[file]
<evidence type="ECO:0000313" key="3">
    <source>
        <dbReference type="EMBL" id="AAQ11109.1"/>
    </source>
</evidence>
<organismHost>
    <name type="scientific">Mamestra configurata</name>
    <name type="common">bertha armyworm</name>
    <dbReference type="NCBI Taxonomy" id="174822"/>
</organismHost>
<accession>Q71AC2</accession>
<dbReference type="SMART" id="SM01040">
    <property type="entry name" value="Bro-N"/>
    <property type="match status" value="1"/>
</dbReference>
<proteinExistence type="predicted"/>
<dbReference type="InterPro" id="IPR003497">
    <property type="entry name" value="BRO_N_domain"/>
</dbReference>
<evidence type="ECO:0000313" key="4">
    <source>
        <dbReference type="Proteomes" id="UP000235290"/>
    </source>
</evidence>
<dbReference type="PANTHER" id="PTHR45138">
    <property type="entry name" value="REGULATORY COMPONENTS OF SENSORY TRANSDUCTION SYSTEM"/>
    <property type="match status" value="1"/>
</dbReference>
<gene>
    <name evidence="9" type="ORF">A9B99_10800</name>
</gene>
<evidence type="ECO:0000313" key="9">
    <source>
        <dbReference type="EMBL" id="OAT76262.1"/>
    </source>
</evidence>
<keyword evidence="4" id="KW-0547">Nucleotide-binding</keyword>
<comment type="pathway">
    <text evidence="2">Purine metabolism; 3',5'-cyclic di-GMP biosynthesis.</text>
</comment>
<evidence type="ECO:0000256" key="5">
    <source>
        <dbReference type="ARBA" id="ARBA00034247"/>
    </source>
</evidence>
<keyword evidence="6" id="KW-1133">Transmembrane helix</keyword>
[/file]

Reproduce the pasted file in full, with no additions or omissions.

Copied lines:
<evidence type="ECO:0000313" key="3">
    <source>
        <dbReference type="EMBL" id="AAQ11109.1"/>
    </source>
</evidence>
<organismHost>
    <name type="scientific">Mamestra configurata</name>
    <name type="common">bertha armyworm</name>
    <dbReference type="NCBI Taxonomy" id="174822"/>
</organismHost>
<accession>Q71AC2</accession>
<dbReference type="SMART" id="SM01040">
    <property type="entry name" value="Bro-N"/>
    <property type="match status" value="1"/>
</dbReference>
<proteinExistence type="predicted"/>
<dbReference type="InterPro" id="IPR003497">
    <property type="entry name" value="BRO_N_domain"/>
</dbReference>
<evidence type="ECO:0000313" key="4">
    <source>
        <dbReference type="Proteomes" id="UP000235290"/>
    </source>
</evidence>
<dbReference type="PANTHER" id="PTHR45138">
    <property type="entry name" value="REGULATORY COMPONENTS OF SENSORY TRANSDUCTION SYSTEM"/>
    <property type="match status" value="1"/>
</dbReference>
<gene>
    <name evidence="9" type="ORF">A9B99_10800</name>
</gene>
<evidence type="ECO:0000313" key="9">
    <source>
        <dbReference type="EMBL" id="OAT76262.1"/>
    </source>
</evidence>
<keyword evidence="4" id="KW-0547">Nucleotide-binding</keyword>
<comment type="pathway">
    <text evidence="2">Purine metabolism; 3',5'-cyclic di-GMP biosynthesis.</text>
</comment>
<evidence type="ECO:0000256" key="5">
    <source>
        <dbReference type="ARBA" id="ARBA00034247"/>
    </source>
</evidence>
<keyword evidence="6" id="KW-1133">Transmembrane helix</keyword>